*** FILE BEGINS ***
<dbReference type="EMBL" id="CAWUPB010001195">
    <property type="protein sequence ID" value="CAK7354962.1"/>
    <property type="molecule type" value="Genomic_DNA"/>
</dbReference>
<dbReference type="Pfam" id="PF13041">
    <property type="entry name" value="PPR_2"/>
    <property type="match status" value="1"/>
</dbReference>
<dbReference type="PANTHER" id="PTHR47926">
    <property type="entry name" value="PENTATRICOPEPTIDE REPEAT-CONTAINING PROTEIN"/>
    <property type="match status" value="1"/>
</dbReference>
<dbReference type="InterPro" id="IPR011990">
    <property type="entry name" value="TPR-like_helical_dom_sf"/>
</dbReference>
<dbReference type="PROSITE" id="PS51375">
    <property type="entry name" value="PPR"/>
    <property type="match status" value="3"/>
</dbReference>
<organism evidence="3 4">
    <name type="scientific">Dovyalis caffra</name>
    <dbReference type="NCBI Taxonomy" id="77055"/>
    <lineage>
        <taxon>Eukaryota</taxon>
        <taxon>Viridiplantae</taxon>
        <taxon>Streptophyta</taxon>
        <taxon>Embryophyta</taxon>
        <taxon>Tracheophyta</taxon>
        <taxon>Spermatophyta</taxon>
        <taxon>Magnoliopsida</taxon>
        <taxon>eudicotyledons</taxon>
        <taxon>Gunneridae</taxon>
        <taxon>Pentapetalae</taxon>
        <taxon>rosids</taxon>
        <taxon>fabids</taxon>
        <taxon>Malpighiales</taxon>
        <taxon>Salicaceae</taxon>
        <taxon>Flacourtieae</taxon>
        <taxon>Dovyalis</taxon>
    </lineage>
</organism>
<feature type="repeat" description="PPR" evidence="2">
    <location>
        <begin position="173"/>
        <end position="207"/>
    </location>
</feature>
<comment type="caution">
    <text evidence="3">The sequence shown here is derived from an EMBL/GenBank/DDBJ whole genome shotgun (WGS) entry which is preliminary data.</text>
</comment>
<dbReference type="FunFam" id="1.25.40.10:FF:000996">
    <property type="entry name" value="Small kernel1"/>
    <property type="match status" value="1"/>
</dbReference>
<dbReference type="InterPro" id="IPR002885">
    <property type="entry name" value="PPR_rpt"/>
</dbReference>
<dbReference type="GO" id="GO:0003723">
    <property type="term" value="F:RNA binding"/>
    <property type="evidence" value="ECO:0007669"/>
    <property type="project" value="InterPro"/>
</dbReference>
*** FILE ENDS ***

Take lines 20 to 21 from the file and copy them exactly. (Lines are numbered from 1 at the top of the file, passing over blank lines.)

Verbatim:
<organism evidence="3 4">
    <name type="scientific">Dovyalis caffra</name>